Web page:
I used to be a FIRM believer in “if they wanted to, they will” but then I sat down and realized that life and it’s series of unfortunate events can step in and prevent people from doing all that they can do with/for/to you.
Sometimes people want to but can’t. Sometimes people try and fail. They aren’t less of a person because they fumbled the ball. EVERYONE fails at something in some capacity. We need to give each other more grace (if that grace is deserved and earned).
This was a self-drag. You get so wrapped up in what people aren’t doing that you forget to consider that there could very well be an extremely good reason why something isn’t getting done. Feel like you owe the people you love that level of grace … when deserved and earned.
This is an extremely hard lesson to learn. Because it’s one thing for people to be filled with excuses and never showing up for you and it’s another when people genuinely have too much on their plate and can’t give to you. Recognizing the difference is extremely hard.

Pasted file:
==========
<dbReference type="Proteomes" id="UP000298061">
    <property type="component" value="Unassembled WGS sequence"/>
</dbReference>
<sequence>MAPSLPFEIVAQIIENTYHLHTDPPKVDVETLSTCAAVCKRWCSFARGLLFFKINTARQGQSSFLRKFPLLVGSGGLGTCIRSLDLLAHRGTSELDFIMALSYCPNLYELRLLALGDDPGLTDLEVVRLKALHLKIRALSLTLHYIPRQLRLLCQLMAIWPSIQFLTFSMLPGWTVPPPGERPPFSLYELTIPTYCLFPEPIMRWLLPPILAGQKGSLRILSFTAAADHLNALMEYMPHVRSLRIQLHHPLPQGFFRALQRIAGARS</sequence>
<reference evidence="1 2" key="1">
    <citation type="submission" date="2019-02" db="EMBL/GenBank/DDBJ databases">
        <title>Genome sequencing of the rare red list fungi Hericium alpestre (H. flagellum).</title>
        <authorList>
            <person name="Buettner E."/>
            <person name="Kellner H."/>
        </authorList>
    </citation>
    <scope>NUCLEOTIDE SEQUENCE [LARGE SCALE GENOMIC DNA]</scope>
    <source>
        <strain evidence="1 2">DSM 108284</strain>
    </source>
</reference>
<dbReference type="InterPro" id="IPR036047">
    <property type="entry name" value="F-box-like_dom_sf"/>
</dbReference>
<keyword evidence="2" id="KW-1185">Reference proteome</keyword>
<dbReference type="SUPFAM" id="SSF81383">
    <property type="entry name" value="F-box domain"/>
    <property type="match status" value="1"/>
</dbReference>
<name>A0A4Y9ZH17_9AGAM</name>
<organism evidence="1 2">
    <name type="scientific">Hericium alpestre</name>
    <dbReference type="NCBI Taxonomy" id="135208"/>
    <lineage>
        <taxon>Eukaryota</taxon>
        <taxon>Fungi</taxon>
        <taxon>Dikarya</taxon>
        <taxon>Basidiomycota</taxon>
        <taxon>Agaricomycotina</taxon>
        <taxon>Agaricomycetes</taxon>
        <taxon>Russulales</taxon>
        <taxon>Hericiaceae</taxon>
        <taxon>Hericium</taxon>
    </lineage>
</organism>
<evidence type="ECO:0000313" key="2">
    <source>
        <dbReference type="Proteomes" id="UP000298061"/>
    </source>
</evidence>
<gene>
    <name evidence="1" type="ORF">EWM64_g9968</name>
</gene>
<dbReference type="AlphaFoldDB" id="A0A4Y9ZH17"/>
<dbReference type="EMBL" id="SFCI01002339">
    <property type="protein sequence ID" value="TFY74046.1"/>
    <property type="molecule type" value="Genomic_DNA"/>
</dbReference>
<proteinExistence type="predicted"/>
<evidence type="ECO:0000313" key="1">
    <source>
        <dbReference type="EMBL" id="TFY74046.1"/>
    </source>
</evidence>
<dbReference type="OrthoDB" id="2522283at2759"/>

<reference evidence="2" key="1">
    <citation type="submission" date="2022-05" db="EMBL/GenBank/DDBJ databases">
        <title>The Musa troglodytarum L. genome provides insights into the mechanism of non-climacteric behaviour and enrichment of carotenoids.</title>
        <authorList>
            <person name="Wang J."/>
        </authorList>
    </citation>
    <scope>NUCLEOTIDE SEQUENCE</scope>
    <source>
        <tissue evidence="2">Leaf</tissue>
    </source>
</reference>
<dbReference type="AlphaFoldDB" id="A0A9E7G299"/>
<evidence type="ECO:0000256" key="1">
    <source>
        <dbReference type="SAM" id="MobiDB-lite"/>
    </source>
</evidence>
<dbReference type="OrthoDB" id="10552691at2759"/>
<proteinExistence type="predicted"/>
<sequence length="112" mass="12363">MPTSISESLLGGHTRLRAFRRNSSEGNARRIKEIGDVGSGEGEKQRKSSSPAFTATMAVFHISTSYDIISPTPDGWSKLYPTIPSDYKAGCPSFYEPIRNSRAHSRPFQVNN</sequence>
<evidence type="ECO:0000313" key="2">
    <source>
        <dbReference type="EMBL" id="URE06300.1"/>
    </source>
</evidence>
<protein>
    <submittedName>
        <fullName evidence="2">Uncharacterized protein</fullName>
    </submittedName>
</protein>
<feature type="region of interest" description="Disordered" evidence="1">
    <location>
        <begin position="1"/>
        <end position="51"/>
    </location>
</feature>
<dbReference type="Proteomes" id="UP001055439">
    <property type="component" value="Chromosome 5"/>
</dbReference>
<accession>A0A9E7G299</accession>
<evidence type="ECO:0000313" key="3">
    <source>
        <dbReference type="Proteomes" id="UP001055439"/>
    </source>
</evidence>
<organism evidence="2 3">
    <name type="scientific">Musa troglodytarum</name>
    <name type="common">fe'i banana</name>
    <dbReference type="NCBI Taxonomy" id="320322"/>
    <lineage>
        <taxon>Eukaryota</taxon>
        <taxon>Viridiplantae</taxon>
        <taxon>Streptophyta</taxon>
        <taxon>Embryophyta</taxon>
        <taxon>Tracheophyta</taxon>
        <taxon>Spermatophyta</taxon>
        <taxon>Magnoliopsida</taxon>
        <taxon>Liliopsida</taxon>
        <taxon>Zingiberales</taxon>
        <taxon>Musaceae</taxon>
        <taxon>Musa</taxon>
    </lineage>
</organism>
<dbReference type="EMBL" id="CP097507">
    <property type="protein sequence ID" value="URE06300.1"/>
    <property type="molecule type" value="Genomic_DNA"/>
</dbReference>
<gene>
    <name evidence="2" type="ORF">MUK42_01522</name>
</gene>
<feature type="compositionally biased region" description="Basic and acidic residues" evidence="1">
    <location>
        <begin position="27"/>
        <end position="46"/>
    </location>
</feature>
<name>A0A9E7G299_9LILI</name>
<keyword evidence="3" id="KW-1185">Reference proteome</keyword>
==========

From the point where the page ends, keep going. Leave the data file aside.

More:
And I need to do a better job at giving myself and the people I love grace because baby, we’re are literally trying our best with what little we have. We shouldn’t be punished for that. We actually need to lean on each other more now instead of just walking away from each other.
And I’m such a hypocrite because I almost demand people to understand me when I can’t show up for them but I don’t extend that same level of understanding when people can’t show up for me. I have to do and be better in that regard. The people I love deserve better from me.
I want to emphasize that I never said you need to EXCUSE poor behavior. This is simply about making room grace and compassion. You can absolutely understand why folks are behaving poorly while distancing yourself because your needs aren’t being met.
You understanding why someone is acting an ass towards you is NOT you excusing the behavior. It’s just you seeing them as a flawed person prone to making mistakes, like we all are. Regardless of what life throws at us, people are still responsible for how they treat others.